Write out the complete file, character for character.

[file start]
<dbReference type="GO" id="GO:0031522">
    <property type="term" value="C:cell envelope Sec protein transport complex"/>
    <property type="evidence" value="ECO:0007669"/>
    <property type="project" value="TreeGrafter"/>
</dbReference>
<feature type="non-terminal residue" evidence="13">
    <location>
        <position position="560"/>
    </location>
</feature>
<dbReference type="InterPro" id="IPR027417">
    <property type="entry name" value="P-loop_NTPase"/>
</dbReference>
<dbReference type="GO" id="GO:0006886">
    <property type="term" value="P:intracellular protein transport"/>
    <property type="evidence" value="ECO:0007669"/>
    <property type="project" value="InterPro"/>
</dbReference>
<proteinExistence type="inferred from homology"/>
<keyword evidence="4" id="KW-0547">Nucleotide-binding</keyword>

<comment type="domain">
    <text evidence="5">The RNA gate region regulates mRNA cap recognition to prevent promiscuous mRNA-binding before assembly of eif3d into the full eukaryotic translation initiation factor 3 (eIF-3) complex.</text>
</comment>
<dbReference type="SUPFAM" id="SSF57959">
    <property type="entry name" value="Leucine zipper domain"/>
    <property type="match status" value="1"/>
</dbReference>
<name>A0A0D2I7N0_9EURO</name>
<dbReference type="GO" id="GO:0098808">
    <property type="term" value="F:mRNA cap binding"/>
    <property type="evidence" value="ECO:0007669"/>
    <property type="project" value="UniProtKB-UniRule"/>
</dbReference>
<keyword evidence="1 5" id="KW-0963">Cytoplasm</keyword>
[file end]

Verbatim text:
<dbReference type="GO" id="GO:0031522">
    <property type="term" value="C:cell envelope Sec protein transport complex"/>
    <property type="evidence" value="ECO:0007669"/>
    <property type="project" value="TreeGrafter"/>
</dbReference>
<feature type="non-terminal residue" evidence="13">
    <location>
        <position position="560"/>
    </location>
</feature>
<dbReference type="InterPro" id="IPR027417">
    <property type="entry name" value="P-loop_NTPase"/>
</dbReference>
<dbReference type="GO" id="GO:0006886">
    <property type="term" value="P:intracellular protein transport"/>
    <property type="evidence" value="ECO:0007669"/>
    <property type="project" value="InterPro"/>
</dbReference>
<proteinExistence type="inferred from homology"/>
<keyword evidence="4" id="KW-0547">Nucleotide-binding</keyword>

<comment type="domain">
    <text evidence="5">The RNA gate region regulates mRNA cap recognition to prevent promiscuous mRNA-binding before assembly of eif3d into the full eukaryotic translation initiation factor 3 (eIF-3) complex.</text>
</comment>
<dbReference type="SUPFAM" id="SSF57959">
    <property type="entry name" value="Leucine zipper domain"/>
    <property type="match status" value="1"/>
</dbReference>
<name>A0A0D2I7N0_9EURO</name>
<dbReference type="GO" id="GO:0098808">
    <property type="term" value="F:mRNA cap binding"/>
    <property type="evidence" value="ECO:0007669"/>
    <property type="project" value="UniProtKB-UniRule"/>
</dbReference>
<keyword evidence="1 5" id="KW-0963">Cytoplasm</keyword>